White Sox’ Dylan Cease Coming Up On Outside Of AL Cy Young Race

Over the next couple of weeks I’ll be conducting my final in-season checks of the MVP and Cy Young races in both leagues. Today, we’ll take a crack at the AL Cy race, which we last checked around the All Star break.

As usual, I’ll be doing this utilizing the batted ball-based methods I typically employ here. I take all batted balls allowed by qualifying starting pitchers and apply league average production rates for each exit speed/launch angle bucket. Then I add back the Ks and BBs to determine each pitcher’s “Tru” ERA-, my proxy for ERA-/FIP-. Then that figure is spread across each pitcher’s innings bulk, and the hurlers are ranked by “Tru” Pitching Runs Above Average (TPRAA).

As I see it, there are five legit candidates for the AL hardware, and though the leader is currently the same guy as it was in July, he (and my current #3 candidate) are currently on the disabled list, and my current #2 is flying toward the top of the charts. Here’s my list of current contenders, with three Honorable Mentions thrown in for good measure.


The Astros’ Framber Valdez (13.4 TPRAA) currently leads this group. In my last check of the AL Contact Manager of the Year race, he was the leader, though he has since dropped into 2nd place with an 82 Adjusted Contact Score. He’s an extreme grounder generator, to the extent that he has actually posted a negative average launch angle (-3.8 degrees) allowed thus far.

A pair of Blue Jays, Alek Manoah (11.9 TPRAA) and Kevin Gausman (11.4 TPRAA) are next in line. Manoah was actually in 2nd place in my last Cy check-in, and has basically been a league-average pitcher since the All Star break. Some decline in effectiveness should have been expected, as he is in uncharted territory innings-wise. He does a lot of things well, combining a strong K/BB profile with a high pop up rate and outlier line drive authority prevention (89.6 mph average liner exit speed). Gausman is actually the AL leader in Fangraphs WAR, but they don’t dock him enough for his subpar contact management profile. While his K and BB rates are exceptional, Gausman yields a ton of line drives while inducing very few pop ups for a fly ball pitcher.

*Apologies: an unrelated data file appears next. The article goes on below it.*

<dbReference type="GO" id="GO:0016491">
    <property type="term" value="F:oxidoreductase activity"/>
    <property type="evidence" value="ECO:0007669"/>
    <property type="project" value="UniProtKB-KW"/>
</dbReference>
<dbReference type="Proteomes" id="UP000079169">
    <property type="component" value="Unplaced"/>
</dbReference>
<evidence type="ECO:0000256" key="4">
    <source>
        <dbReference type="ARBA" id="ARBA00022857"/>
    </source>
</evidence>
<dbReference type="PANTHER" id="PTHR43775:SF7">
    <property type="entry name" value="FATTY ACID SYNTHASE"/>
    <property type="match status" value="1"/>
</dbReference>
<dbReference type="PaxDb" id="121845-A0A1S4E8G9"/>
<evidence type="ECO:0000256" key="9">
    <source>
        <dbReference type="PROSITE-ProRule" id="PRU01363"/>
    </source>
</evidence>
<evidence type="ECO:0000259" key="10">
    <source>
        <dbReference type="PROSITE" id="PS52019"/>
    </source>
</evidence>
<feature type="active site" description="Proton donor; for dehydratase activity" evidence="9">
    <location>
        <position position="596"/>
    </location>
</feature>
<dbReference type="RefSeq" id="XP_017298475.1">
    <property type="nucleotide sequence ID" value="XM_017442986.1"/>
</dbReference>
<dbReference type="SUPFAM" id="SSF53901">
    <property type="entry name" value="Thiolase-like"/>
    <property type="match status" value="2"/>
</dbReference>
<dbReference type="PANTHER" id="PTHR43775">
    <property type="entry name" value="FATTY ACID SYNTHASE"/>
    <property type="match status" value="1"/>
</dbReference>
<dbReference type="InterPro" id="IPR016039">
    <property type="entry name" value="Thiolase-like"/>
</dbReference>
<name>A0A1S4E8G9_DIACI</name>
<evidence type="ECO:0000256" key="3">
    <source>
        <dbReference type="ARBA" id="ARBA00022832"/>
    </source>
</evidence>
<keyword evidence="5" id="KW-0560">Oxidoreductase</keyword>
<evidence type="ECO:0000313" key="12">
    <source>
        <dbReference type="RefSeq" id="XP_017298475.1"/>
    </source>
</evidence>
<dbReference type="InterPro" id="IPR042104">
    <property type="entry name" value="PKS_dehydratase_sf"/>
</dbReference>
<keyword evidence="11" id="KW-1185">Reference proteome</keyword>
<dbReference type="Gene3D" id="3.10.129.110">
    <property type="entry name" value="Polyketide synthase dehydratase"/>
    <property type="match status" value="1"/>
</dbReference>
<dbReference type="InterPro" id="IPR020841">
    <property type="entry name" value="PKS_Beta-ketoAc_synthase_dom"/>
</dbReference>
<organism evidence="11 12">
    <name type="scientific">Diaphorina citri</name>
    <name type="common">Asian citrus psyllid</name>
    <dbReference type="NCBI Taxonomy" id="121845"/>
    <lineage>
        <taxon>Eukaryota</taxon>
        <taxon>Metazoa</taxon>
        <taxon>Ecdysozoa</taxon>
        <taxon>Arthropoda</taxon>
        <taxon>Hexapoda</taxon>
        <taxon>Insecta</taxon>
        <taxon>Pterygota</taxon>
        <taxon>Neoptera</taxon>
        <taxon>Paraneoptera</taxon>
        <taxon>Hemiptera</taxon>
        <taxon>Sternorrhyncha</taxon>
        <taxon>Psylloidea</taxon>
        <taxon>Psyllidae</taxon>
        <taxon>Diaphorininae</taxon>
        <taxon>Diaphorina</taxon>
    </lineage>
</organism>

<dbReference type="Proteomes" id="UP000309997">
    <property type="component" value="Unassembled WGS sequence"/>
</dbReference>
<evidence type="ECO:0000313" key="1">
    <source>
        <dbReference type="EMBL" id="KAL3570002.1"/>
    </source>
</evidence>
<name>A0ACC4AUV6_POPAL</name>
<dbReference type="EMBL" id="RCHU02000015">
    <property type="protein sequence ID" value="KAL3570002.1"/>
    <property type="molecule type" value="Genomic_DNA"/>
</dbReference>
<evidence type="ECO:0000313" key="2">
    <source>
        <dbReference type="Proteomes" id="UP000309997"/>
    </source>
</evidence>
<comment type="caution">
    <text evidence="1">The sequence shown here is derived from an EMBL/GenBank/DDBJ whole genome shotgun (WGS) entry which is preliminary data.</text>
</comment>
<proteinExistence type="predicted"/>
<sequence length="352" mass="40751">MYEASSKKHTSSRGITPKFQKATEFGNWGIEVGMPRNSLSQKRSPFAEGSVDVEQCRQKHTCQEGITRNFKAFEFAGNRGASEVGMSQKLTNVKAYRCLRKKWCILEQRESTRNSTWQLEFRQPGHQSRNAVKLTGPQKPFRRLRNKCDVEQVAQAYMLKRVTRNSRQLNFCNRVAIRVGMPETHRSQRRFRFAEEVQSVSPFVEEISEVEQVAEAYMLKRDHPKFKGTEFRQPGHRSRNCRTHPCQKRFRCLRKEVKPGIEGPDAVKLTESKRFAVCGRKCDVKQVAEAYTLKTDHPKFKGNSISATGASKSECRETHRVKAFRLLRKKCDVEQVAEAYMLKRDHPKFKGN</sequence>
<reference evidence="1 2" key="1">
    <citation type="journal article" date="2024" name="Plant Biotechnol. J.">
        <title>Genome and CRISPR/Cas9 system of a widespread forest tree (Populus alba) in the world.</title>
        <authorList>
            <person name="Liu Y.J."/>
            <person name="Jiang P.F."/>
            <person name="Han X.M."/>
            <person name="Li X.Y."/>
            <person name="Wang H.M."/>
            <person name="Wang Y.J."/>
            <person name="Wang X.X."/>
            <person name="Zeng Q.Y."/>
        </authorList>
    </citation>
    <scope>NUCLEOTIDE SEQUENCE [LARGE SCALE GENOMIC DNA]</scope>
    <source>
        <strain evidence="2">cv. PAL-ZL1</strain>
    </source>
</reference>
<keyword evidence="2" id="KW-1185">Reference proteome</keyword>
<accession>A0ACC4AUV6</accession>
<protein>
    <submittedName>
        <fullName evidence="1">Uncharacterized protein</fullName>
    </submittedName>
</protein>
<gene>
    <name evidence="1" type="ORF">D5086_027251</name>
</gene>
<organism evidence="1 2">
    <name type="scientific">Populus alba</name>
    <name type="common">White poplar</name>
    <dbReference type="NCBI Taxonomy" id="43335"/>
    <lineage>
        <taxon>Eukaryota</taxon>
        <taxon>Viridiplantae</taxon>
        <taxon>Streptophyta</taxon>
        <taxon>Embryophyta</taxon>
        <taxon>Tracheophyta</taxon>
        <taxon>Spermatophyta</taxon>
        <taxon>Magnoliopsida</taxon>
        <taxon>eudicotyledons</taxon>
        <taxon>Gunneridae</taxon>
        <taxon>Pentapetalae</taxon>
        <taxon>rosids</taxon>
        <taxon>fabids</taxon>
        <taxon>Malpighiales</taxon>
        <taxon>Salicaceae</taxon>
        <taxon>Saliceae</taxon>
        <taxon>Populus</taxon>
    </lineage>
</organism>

#5 – RHP Shohei Ohtani (Angels) – 69 “Tru” ERA-, 18.1 “Tru” Pitching Runs Above Average (TPRAA)

What a season the reigning MVP and one of the two real candidates for this year’s AL MVP is having. While’s he’s actually dropped a notch from 4th since July, I consider him a stronger contender now as he is now more likely to reach the 162-inning ERA title threshold, while the two injured members of the top four might not do so. He’s been an exactly league average contact manager to date (100 Adjusted Contact Score), but when you rack up a 181/33 K/BB ratio over 136 innings, “average” contact management will do just fine. A special, special player that we are privileged to watch.

#4 – RHP Gerrit Cole (Yankees) – 72 “Tru” ERA-, 19.8 TPRAA